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5 Reasons Why Night Owls Are Highly Productive

5 Reasons Why Night Owls Are Highly Productive

When it comes to productivity split between Night Owls and Early Birds, stereotypes have put the nocturnal workers at a great disadvantage. They were always seen as poor choices for employees because their nocturnal living habits allegedly stifle their productivity. Well, due to the developing culture of the “Internet nation”, a big chunk of which are passionate Night Owls, there have been many studies recently that show the people who live when it’s dark in a completely different light.

1. They have unique energy bursts in the evening

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    You would assume that the energy that is at your disposal during a day is steadily depleted until you are tired and ready to sleep, but you are wrong, at least when it comes to people that are active at night. According to one study, Night Owls have an energy peak that naturally occurs in the evening and at that moment, they feel refreshed and ready for action.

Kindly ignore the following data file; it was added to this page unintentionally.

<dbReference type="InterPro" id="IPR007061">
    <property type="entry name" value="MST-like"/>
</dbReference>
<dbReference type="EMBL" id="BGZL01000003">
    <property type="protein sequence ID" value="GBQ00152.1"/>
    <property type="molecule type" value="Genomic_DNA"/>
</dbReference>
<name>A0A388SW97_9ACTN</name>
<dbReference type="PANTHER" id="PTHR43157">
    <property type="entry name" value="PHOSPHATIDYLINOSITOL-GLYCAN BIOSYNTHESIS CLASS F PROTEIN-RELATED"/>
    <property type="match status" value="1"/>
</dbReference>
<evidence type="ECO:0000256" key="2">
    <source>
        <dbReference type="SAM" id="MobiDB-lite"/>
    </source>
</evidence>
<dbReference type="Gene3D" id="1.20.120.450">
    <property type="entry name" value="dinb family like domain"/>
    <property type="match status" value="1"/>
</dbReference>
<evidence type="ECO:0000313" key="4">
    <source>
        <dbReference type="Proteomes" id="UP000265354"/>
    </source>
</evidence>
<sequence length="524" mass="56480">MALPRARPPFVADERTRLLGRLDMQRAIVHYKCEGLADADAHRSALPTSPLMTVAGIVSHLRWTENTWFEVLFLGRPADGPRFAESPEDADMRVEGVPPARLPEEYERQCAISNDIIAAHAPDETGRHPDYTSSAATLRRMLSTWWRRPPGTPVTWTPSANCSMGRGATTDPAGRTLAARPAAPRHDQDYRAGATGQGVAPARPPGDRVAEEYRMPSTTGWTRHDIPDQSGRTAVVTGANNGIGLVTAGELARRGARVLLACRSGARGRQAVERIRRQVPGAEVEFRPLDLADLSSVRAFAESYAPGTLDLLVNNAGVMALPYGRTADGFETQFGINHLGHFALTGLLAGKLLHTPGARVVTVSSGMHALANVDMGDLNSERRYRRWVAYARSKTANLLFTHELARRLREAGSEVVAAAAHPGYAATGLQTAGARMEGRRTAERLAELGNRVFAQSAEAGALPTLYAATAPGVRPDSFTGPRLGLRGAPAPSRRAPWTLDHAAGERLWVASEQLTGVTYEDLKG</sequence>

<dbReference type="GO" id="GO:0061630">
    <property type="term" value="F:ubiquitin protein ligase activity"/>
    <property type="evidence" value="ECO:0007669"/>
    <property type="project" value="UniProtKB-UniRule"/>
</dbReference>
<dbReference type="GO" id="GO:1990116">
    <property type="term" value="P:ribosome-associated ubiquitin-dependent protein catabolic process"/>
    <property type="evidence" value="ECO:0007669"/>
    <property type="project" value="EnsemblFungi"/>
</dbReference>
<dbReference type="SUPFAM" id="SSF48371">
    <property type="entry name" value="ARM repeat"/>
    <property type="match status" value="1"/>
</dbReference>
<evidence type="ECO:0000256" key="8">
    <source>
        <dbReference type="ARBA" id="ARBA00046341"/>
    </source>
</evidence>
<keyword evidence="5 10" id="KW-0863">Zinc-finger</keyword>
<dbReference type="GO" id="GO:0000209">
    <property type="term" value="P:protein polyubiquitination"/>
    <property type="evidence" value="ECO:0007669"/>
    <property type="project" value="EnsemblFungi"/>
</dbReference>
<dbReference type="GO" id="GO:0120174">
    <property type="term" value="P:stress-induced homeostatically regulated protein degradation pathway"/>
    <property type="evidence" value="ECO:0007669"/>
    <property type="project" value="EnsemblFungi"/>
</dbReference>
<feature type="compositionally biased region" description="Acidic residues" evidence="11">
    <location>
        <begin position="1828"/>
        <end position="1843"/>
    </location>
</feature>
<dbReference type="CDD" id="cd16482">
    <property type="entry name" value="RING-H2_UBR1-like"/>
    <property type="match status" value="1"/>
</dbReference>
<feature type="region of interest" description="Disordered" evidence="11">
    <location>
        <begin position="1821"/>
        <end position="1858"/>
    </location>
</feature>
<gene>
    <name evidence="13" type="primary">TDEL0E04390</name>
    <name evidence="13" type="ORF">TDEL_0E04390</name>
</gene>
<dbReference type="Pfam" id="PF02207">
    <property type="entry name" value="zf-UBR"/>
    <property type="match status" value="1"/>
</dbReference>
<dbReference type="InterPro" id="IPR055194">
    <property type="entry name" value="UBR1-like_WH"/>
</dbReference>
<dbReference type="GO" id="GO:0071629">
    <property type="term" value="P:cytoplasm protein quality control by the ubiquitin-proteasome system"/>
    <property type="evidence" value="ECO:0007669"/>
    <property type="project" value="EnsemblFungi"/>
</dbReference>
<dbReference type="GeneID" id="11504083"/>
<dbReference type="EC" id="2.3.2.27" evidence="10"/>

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    It is bad for their sleeping pattern but definitely great for their productivity and this is something that their early rising counterparts do not have. Early birds steadily deplete their energy throughout their day and do not have the energy burst in the morning after they wake up. This phenomena is strictly attributed to people who are used to having active night lives.

    2. They strike success more often

    A lot of you may be skeptical about this, but if you take a look at the facts and start researching backgrounds of successful people, you are quickly going to realize that there is a lot of truth to this statement. The current president of the US, Barack Obama, is an admitted Night Owl and the list of successful people who prefer doing work at night goes on and on. There have been numerous studies that have confirmed the hypothesis that Night Owls have a better chance of making it in the world so don’t worry, you are in good company.

    3. They are statistically more intelligent